HomeOpinion & AnalysisColumnistsMoney laundering not a victimless crime

Money laundering not a victimless crime


In a week in which R’n’B megastar Alliaune Badara Thiam (Akon), dancehall superstar Ryan Henriques (Sean Paul) and Windies cricket legend Brian Lara were in town, even FSS couldn’t help a bit of indulgence by officially taking notice of these “kings of bling” in this financial column.

For those familiar with this writer, the mention of music should hardly be surprising as it is — particularly jazz music — a labour of love.

But rest assured that we will not be veering into music territory in this week’s instalment of FSS. The only reason for mentioning it is that it made the past week an auspicious one.

A day after Akon jetted into the country, something equally significant also caught my attention – government was reported to have rejected a $50 billion loan from a company called Norange Capital Markets of South Africa after security checks revealed that this largesse might be dirty and the company may have been attempting to do some laundry work. In street lingo, Winky D would call it “kuwachisa madinga”.

Immediately, I knew I had the subject of this week’s edition of FSS; the substance or lack thereof of the offer was another matter altogether. For me the allegations of money laundering were adequately eye-catching, if not eye-popping.

Anyway, as you might have wondered, why didn’t government just accept the money and solve its many problems? After all the loan was payable over a whopping 30 years and subject to a negotiable annual interest rate of only 3%!

Imagine what the tidy sum of $50 billion would have achieved, practically overnight. For starters government would have taken care of its debt of $7,1 billion by refinancing it at a lower cost and for a longer repayment period.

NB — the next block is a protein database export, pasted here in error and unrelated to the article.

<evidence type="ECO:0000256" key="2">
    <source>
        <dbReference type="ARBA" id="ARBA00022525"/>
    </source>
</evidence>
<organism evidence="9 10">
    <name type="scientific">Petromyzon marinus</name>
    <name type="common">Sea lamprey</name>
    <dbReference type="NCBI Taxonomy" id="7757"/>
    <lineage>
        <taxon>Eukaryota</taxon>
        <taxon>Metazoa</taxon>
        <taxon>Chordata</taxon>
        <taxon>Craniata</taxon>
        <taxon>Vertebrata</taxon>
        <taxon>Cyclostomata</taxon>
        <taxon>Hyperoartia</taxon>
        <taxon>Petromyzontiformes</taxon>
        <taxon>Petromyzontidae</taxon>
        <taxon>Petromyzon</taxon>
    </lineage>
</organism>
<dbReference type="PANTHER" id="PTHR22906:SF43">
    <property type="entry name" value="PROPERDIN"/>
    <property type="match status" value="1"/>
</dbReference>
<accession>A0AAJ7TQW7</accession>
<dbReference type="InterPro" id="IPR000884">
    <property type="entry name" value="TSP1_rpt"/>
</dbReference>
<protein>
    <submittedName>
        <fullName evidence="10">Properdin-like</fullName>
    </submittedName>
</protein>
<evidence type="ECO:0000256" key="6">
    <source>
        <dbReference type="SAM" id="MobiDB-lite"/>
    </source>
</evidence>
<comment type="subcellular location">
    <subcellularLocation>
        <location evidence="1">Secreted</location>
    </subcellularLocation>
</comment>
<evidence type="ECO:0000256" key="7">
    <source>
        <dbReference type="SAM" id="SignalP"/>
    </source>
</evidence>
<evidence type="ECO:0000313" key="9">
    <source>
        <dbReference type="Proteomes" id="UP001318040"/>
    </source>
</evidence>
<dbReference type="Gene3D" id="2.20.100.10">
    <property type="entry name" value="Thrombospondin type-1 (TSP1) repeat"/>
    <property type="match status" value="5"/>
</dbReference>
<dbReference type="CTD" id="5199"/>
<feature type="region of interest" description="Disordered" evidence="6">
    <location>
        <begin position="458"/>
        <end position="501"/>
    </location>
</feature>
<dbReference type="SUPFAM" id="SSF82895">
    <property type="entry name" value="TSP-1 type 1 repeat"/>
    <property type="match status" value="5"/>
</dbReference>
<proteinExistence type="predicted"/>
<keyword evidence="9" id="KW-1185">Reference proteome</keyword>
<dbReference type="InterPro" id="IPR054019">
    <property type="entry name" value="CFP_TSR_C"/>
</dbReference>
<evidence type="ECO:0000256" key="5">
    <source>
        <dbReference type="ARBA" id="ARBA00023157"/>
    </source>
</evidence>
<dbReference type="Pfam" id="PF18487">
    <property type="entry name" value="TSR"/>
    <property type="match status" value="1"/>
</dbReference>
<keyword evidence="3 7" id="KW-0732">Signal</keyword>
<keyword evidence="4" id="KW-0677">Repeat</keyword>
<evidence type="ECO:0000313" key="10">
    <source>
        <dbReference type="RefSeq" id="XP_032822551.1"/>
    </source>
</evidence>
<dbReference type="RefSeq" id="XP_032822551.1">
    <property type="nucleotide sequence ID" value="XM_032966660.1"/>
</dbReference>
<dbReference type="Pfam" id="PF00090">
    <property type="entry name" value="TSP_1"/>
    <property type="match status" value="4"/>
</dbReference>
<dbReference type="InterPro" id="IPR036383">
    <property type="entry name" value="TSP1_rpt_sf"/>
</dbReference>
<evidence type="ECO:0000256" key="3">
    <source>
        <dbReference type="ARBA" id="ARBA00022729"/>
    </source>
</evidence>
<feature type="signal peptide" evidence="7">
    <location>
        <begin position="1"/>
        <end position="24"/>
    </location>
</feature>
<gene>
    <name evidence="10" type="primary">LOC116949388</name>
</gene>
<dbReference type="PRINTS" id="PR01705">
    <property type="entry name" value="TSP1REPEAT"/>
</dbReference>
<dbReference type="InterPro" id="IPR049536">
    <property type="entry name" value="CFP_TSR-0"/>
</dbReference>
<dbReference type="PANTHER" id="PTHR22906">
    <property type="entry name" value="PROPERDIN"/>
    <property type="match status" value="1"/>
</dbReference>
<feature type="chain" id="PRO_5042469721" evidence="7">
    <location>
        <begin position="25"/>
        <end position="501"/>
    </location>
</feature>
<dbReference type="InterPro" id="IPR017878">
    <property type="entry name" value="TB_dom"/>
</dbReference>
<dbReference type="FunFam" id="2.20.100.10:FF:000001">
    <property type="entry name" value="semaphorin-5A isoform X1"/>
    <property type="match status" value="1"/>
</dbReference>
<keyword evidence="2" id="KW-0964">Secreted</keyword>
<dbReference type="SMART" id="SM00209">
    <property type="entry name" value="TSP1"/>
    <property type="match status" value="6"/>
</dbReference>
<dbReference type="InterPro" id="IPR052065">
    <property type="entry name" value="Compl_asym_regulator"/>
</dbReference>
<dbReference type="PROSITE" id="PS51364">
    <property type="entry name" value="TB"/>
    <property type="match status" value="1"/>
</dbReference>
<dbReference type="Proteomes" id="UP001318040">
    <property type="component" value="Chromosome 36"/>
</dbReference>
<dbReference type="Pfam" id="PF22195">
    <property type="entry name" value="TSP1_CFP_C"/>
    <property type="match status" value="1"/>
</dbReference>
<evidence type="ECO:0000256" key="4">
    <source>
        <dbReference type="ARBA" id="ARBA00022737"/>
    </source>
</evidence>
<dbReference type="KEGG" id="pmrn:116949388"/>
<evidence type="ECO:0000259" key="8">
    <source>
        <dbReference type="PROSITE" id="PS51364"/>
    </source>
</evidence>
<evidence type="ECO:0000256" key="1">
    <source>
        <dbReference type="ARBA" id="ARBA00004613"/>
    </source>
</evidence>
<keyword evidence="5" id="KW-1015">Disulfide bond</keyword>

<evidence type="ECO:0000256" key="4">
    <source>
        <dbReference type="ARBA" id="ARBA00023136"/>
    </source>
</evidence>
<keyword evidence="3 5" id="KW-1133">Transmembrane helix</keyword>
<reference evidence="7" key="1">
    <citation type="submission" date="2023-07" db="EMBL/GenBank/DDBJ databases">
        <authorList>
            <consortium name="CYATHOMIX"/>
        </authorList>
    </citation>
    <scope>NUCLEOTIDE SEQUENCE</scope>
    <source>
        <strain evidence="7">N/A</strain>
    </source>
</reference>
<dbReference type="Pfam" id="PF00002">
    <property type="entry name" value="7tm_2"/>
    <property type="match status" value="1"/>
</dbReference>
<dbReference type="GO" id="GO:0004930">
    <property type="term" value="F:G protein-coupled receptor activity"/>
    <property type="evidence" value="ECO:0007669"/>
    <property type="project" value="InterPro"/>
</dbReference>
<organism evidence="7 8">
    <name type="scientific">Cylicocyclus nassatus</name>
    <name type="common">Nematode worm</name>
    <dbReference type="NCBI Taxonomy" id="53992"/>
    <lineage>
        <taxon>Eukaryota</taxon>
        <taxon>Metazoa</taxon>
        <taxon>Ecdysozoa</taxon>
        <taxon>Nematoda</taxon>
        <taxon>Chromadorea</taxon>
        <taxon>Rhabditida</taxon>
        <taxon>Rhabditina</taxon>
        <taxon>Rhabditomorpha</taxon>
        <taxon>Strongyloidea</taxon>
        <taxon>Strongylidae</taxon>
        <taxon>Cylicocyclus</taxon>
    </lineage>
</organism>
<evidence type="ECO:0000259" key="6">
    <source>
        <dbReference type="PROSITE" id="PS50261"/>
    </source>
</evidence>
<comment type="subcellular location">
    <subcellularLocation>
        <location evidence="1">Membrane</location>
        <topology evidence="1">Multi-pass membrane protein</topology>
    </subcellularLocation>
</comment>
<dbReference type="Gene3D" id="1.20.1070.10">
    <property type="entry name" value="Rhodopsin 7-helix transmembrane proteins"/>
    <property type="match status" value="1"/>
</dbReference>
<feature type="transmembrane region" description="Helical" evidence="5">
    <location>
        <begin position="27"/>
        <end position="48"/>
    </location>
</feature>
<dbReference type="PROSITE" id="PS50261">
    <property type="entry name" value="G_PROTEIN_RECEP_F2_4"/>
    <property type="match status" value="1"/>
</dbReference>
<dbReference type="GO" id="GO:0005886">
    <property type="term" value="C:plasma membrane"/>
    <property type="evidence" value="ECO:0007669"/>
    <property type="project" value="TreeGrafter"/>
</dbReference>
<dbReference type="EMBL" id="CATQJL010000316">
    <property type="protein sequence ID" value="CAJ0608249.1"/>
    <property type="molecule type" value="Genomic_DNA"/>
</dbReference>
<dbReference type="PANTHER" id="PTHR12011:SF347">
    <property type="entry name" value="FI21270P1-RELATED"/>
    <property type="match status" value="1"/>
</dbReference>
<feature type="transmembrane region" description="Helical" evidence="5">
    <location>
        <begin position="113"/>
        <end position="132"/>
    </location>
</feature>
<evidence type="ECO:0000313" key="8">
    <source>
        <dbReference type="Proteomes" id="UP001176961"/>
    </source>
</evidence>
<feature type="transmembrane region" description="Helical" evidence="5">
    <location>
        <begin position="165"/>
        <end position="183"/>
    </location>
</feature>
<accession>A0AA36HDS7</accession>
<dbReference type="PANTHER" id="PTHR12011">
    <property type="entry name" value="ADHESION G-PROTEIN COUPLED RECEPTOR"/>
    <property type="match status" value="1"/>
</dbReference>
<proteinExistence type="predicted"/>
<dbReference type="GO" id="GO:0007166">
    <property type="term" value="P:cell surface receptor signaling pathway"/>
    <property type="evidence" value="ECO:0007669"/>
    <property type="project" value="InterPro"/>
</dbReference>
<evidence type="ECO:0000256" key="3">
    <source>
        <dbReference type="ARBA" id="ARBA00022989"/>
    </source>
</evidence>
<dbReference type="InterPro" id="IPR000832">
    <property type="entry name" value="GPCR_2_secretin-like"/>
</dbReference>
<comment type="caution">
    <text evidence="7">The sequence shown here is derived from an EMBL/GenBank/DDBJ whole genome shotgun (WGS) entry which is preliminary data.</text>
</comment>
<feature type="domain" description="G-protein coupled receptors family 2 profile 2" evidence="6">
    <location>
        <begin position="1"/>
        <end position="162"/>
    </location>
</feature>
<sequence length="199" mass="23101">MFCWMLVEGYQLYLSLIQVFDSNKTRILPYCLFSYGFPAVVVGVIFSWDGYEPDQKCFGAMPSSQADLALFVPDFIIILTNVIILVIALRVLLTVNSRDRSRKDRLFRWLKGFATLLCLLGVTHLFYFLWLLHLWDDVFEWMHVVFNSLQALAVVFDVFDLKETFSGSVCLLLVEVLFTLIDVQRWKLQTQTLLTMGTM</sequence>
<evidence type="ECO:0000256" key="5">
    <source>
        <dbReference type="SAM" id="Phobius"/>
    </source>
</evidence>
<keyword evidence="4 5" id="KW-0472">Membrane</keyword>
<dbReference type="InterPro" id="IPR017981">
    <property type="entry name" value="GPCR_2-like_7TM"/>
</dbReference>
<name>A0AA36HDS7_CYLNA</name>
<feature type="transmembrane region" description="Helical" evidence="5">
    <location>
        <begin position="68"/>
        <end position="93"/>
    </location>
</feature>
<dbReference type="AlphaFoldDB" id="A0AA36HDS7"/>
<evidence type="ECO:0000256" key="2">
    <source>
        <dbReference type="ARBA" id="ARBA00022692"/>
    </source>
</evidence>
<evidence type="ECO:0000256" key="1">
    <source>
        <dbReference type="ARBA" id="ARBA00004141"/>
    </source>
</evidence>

Secondly, government would have finally increased civil servants’ salaries (it’s decidedly bad economics to borrow for consumption, but what can one do with no other meaningful source of development aid, apart from “eating what one kills”?) and could certainly have speeded up quite a number of infrastructural projects, particularly in the power sector.

So what exactly is this animal that answers to the name Money Laundering, which caused government to pass up what, to all intents and purposes, appeared to be financial manna? Money laundering is the process of making criminal assets appear legitimate.

The assets are not necessarily in the form of money; they could be anything of value.

They may not necessarily be proceeds of crime; they can be assets intended for use in future crime, sometimes humorously called the “precedes” of crime, in a play of words on “proceeds” of crime.

Apparently, the main drivers of money laundering are drugs, corruption, organised crime, fraud, terrorism and civil war. Just under two weeks ago, $70 000 worth of heroin was seized at the Harare International Airport.

Zimbabwe is increasingly being used as a transit route for drugs from other parts of the world to South Africa, and that heightens the risk of money laundering.

Typically, criminal assets are laundered in a three-stage cycle comprising placement, layering and integration.


This is the process of how cash, such as small denomination notes typically generated by drug trafficking, are quickly dispersed away from the scene of a crime and placed in the financial system.

The cash may have passed through a series of businesses that trade on a cash basis, such as shops or restaurants in order to mix up the amounts involved and disguise their distinguishing characteristics.

The money is then banked in amounts designed to avoid cash deposit or suspicious activity report filing requirements.

This a process meant to further hide the illegal nature of the assets and it involves repeated banking and commercial transactions designed to make the real origin of the assets as hard as possible to identify and to prevent the construction of an audit trail leading back to the proceeds of the crime and its perpetrators.

This is the final stage in which the laundered assets from crime are collected, ready for open use.

At this point the funds have all the appearance of legitimacy and do not need be disguised any further.

Omen Muza is a banker and Managing Director of TFC Capital Zimbabwe. He writes in his personal capacity. Feedback: omen.muza@gmail.com

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